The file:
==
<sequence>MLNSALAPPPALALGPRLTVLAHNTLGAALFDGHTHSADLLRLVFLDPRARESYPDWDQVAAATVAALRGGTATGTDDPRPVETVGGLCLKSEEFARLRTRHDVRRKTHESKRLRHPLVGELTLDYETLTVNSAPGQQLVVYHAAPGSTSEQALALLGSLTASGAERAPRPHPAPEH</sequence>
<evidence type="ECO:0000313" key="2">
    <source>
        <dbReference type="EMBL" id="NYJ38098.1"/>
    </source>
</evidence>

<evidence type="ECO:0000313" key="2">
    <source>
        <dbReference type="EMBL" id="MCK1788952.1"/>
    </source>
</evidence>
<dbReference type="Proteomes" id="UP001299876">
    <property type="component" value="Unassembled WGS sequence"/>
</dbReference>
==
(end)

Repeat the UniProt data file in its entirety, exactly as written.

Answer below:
<sequence>MLNSALAPPPALALGPRLTVLAHNTLGAALFDGHTHSADLLRLVFLDPRARESYPDWDQVAAATVAALRGGTATGTDDPRPVETVGGLCLKSEEFARLRTRHDVRRKTHESKRLRHPLVGELTLDYETLTVNSAPGQQLVVYHAAPGSTSEQALALLGSLTASGAERAPRPHPAPEH</sequence>
<evidence type="ECO:0000313" key="2">
    <source>
        <dbReference type="EMBL" id="NYJ38098.1"/>
    </source>
</evidence>

<evidence type="ECO:0000313" key="2">
    <source>
        <dbReference type="EMBL" id="MCK1788952.1"/>
    </source>
</evidence>
<dbReference type="Proteomes" id="UP001299876">
    <property type="component" value="Unassembled WGS sequence"/>
</dbReference>